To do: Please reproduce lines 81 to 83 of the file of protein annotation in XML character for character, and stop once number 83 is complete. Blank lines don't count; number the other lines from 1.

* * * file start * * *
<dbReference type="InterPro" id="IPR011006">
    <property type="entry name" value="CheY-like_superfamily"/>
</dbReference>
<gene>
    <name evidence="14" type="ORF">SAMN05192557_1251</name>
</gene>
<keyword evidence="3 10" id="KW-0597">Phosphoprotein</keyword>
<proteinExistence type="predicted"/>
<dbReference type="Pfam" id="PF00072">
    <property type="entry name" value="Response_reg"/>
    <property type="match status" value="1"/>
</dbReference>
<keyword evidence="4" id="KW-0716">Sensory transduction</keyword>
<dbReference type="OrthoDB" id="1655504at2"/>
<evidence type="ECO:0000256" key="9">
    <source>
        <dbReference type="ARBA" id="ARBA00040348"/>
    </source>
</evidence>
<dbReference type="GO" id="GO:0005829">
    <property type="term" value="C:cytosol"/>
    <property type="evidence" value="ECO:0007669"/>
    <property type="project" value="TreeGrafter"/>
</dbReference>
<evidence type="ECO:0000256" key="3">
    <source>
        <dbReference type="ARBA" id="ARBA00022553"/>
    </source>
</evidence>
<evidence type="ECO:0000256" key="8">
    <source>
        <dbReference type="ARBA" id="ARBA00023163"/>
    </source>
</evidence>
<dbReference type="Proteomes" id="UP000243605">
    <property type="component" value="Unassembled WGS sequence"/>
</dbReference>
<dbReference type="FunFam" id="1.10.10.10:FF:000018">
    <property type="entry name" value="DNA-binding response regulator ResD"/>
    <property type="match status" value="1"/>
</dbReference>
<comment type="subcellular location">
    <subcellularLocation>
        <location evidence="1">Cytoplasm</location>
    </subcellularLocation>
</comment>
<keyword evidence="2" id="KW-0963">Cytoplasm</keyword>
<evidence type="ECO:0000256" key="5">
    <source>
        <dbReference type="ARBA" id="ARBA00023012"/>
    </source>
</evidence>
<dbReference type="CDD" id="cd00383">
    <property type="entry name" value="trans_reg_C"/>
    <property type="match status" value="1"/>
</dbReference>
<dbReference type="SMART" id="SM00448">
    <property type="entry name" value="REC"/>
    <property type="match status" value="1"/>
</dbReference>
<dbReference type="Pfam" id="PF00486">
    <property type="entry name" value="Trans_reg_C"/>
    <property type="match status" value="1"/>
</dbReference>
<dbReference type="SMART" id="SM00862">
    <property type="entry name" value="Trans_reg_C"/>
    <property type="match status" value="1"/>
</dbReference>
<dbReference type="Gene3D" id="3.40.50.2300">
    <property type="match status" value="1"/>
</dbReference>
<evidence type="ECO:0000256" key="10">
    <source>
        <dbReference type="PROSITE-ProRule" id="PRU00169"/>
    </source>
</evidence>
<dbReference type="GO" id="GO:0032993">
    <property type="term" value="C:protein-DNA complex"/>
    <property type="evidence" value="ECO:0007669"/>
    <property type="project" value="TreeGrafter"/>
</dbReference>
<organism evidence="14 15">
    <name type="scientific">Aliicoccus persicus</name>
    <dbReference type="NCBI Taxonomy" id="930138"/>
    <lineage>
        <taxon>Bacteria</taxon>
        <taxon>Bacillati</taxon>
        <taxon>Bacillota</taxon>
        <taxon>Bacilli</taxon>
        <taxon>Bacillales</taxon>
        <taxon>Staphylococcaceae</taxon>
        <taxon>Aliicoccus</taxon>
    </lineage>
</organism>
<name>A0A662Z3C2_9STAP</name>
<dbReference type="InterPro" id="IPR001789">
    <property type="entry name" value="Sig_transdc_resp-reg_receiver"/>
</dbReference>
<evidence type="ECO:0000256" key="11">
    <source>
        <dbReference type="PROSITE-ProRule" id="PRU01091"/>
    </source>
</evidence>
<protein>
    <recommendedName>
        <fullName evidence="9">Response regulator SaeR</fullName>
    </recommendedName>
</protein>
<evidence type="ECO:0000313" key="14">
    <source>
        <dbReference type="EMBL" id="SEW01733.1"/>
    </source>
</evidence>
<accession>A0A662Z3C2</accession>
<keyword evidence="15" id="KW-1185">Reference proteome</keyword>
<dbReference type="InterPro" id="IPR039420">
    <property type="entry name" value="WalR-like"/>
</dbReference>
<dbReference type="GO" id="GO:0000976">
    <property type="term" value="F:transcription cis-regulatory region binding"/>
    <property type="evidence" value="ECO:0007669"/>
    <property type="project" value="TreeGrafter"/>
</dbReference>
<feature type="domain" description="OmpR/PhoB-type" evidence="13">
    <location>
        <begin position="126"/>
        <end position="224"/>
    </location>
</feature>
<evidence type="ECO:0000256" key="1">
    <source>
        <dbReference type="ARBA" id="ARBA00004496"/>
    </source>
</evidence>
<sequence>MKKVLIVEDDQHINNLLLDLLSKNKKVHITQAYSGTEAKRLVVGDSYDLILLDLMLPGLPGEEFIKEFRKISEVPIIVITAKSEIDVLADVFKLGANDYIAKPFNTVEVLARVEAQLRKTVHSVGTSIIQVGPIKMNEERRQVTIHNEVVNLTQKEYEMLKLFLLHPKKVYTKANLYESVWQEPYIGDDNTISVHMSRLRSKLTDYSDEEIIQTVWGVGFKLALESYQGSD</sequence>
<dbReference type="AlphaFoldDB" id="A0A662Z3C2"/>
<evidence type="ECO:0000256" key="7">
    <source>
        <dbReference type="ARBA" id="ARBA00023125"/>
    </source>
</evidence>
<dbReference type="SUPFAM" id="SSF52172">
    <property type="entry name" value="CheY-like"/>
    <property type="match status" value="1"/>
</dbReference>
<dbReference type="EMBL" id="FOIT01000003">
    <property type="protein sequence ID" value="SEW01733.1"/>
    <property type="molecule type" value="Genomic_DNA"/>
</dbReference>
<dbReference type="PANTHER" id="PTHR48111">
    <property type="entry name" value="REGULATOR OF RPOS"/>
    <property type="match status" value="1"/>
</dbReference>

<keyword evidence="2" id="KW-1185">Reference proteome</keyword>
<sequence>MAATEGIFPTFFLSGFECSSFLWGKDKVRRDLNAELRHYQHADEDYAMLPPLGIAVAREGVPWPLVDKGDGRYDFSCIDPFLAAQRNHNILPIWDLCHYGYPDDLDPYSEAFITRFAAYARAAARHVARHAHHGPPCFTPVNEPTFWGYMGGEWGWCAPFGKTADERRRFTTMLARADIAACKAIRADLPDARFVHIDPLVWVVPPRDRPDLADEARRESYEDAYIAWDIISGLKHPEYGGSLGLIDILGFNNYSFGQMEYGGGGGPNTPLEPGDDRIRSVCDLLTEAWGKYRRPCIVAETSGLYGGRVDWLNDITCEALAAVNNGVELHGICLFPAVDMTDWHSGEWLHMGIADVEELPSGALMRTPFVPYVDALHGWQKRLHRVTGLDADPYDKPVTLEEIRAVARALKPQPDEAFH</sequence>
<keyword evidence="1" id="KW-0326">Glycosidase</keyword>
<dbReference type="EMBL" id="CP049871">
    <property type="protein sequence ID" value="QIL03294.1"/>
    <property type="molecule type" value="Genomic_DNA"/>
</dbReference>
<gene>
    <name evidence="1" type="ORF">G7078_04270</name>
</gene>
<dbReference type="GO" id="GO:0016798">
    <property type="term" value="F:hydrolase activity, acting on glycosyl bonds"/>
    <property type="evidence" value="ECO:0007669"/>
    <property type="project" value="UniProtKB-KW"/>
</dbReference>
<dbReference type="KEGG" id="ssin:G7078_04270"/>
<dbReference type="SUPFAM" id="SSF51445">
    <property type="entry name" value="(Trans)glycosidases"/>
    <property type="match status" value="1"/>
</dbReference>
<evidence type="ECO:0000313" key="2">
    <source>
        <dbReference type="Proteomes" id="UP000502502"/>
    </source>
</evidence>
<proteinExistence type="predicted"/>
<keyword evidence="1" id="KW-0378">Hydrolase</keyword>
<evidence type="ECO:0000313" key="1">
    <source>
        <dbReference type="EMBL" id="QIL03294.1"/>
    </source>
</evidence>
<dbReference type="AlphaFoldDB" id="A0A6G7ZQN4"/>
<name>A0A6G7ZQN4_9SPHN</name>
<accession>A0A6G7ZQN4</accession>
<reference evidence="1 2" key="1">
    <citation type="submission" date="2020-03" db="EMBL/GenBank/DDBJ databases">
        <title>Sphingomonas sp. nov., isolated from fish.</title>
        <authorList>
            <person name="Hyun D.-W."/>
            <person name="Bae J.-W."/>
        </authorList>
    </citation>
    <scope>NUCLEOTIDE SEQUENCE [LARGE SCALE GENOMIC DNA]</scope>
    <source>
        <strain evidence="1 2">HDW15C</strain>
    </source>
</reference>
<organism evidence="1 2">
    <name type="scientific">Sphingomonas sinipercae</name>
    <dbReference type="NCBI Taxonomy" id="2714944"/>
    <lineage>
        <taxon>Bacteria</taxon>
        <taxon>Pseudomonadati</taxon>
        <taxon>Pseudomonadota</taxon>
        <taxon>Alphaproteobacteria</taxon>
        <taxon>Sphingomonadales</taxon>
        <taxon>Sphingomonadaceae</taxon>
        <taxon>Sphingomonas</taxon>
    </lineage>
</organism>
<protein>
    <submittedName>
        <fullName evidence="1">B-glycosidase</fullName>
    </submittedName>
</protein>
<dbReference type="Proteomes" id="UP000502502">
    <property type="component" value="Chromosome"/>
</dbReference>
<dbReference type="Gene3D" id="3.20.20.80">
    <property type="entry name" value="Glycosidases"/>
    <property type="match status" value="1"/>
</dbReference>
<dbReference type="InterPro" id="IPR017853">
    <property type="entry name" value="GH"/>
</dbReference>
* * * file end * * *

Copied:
</dbReference>
<organism evidence="14 15">
    <name type="scientific">Aliicoccus persicus</name>